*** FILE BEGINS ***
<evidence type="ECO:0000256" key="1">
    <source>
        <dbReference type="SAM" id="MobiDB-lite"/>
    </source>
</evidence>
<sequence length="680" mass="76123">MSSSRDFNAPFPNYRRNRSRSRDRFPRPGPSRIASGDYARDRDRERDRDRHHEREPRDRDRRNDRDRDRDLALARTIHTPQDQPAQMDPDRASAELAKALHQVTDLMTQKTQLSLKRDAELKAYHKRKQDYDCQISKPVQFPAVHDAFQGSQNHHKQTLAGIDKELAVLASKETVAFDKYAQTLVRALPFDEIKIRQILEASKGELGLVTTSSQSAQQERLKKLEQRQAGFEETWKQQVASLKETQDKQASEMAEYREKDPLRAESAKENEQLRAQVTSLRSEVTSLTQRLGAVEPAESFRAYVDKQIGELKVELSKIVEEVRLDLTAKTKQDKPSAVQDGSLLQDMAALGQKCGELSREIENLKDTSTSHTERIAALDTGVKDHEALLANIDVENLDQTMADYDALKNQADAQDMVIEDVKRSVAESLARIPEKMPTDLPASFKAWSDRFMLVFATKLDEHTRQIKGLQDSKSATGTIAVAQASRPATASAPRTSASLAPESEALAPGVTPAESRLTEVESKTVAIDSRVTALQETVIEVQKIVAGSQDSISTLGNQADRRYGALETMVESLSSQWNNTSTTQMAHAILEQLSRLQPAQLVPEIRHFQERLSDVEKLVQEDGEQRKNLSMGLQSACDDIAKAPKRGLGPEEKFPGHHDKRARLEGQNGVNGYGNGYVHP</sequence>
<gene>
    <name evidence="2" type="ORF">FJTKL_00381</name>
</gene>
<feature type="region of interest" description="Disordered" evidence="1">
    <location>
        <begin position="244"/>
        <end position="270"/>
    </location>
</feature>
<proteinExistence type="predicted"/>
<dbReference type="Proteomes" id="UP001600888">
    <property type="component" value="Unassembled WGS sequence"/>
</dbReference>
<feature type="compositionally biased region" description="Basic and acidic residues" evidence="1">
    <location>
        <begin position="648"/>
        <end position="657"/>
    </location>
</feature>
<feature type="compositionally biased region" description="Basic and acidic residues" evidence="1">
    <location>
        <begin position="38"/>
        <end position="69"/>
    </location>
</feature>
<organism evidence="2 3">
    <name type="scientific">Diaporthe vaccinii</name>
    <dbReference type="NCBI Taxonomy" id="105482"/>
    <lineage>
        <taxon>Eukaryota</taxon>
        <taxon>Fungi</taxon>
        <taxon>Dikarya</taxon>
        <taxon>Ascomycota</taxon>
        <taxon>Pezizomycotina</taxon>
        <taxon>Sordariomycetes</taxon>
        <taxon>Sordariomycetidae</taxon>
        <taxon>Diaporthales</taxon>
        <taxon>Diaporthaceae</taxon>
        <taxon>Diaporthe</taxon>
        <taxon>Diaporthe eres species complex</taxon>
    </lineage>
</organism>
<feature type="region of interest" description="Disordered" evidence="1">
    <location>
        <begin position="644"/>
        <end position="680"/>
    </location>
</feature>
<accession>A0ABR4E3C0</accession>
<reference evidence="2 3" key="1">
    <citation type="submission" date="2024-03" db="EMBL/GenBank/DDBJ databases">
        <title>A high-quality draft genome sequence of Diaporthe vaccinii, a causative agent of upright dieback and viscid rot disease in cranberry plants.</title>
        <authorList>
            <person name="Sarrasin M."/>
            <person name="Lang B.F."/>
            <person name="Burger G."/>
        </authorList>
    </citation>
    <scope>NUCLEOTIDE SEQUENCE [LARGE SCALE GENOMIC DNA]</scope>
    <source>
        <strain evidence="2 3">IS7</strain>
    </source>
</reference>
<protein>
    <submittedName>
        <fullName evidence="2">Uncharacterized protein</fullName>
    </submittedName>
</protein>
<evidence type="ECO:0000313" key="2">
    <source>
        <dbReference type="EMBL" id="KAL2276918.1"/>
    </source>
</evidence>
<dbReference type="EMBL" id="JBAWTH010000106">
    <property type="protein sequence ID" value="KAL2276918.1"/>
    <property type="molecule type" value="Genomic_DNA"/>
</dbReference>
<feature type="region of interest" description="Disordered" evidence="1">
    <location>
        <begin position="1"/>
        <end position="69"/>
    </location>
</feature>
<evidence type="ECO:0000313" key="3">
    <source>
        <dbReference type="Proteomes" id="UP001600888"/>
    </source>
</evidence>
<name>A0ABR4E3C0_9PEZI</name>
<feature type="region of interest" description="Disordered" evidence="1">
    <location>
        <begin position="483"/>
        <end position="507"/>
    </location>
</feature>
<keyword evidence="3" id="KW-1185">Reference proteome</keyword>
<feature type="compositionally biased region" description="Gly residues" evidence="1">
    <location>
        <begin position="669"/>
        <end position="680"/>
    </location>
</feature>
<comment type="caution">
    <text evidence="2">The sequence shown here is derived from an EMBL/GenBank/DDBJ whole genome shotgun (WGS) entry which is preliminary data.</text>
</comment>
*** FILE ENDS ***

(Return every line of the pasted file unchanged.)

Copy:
<evidence type="ECO:0000256" key="1">
    <source>
        <dbReference type="SAM" id="MobiDB-lite"/>
    </source>
</evidence>
<sequence length="680" mass="76123">MSSSRDFNAPFPNYRRNRSRSRDRFPRPGPSRIASGDYARDRDRERDRDRHHEREPRDRDRRNDRDRDRDLALARTIHTPQDQPAQMDPDRASAELAKALHQVTDLMTQKTQLSLKRDAELKAYHKRKQDYDCQISKPVQFPAVHDAFQGSQNHHKQTLAGIDKELAVLASKETVAFDKYAQTLVRALPFDEIKIRQILEASKGELGLVTTSSQSAQQERLKKLEQRQAGFEETWKQQVASLKETQDKQASEMAEYREKDPLRAESAKENEQLRAQVTSLRSEVTSLTQRLGAVEPAESFRAYVDKQIGELKVELSKIVEEVRLDLTAKTKQDKPSAVQDGSLLQDMAALGQKCGELSREIENLKDTSTSHTERIAALDTGVKDHEALLANIDVENLDQTMADYDALKNQADAQDMVIEDVKRSVAESLARIPEKMPTDLPASFKAWSDRFMLVFATKLDEHTRQIKGLQDSKSATGTIAVAQASRPATASAPRTSASLAPESEALAPGVTPAESRLTEVESKTVAIDSRVTALQETVIEVQKIVAGSQDSISTLGNQADRRYGALETMVESLSSQWNNTSTTQMAHAILEQLSRLQPAQLVPEIRHFQERLSDVEKLVQEDGEQRKNLSMGLQSACDDIAKAPKRGLGPEEKFPGHHDKRARLEGQNGVNGYGNGYVHP</sequence>
<gene>
    <name evidence="2" type="ORF">FJTKL_00381</name>
</gene>
<feature type="region of interest" description="Disordered" evidence="1">
    <location>
        <begin position="244"/>
        <end position="270"/>
    </location>
</feature>
<proteinExistence type="predicted"/>
<dbReference type="Proteomes" id="UP001600888">
    <property type="component" value="Unassembled WGS sequence"/>
</dbReference>
<feature type="compositionally biased region" description="Basic and acidic residues" evidence="1">
    <location>
        <begin position="648"/>
        <end position="657"/>
    </location>
</feature>
<feature type="compositionally biased region" description="Basic and acidic residues" evidence="1">
    <location>
        <begin position="38"/>
        <end position="69"/>
    </location>
</feature>
<organism evidence="2 3">
    <name type="scientific">Diaporthe vaccinii</name>
    <dbReference type="NCBI Taxonomy" id="105482"/>
    <lineage>
        <taxon>Eukaryota</taxon>
        <taxon>Fungi</taxon>
        <taxon>Dikarya</taxon>
        <taxon>Ascomycota</taxon>
        <taxon>Pezizomycotina</taxon>
        <taxon>Sordariomycetes</taxon>
        <taxon>Sordariomycetidae</taxon>
        <taxon>Diaporthales</taxon>
        <taxon>Diaporthaceae</taxon>
        <taxon>Diaporthe</taxon>
        <taxon>Diaporthe eres species complex</taxon>
    </lineage>
</organism>
<feature type="region of interest" description="Disordered" evidence="1">
    <location>
        <begin position="644"/>
        <end position="680"/>
    </location>
</feature>
<accession>A0ABR4E3C0</accession>
<reference evidence="2 3" key="1">
    <citation type="submission" date="2024-03" db="EMBL/GenBank/DDBJ databases">
        <title>A high-quality draft genome sequence of Diaporthe vaccinii, a causative agent of upright dieback and viscid rot disease in cranberry plants.</title>
        <authorList>
            <person name="Sarrasin M."/>
            <person name="Lang B.F."/>
            <person name="Burger G."/>
        </authorList>
    </citation>
    <scope>NUCLEOTIDE SEQUENCE [LARGE SCALE GENOMIC DNA]</scope>
    <source>
        <strain evidence="2 3">IS7</strain>
    </source>
</reference>
<protein>
    <submittedName>
        <fullName evidence="2">Uncharacterized protein</fullName>
    </submittedName>
</protein>
<evidence type="ECO:0000313" key="2">
    <source>
        <dbReference type="EMBL" id="KAL2276918.1"/>
    </source>
</evidence>
<dbReference type="EMBL" id="JBAWTH010000106">
    <property type="protein sequence ID" value="KAL2276918.1"/>
    <property type="molecule type" value="Genomic_DNA"/>
</dbReference>
<feature type="region of interest" description="Disordered" evidence="1">
    <location>
        <begin position="1"/>
        <end position="69"/>
    </location>
</feature>
<evidence type="ECO:0000313" key="3">
    <source>
        <dbReference type="Proteomes" id="UP001600888"/>
    </source>
</evidence>
<name>A0ABR4E3C0_9PEZI</name>
<feature type="region of interest" description="Disordered" evidence="1">
    <location>
        <begin position="483"/>
        <end position="507"/>
    </location>
</feature>
<keyword evidence="3" id="KW-1185">Reference proteome</keyword>
<feature type="compositionally biased region" description="Gly residues" evidence="1">
    <location>
        <begin position="669"/>
        <end position="680"/>
    </location>
</feature>
<comment type="caution">
    <text evidence="2">The sequence shown here is derived from an EMBL/GenBank/DDBJ whole genome shotgun (WGS) entry which is preliminary data.</text>
</comment>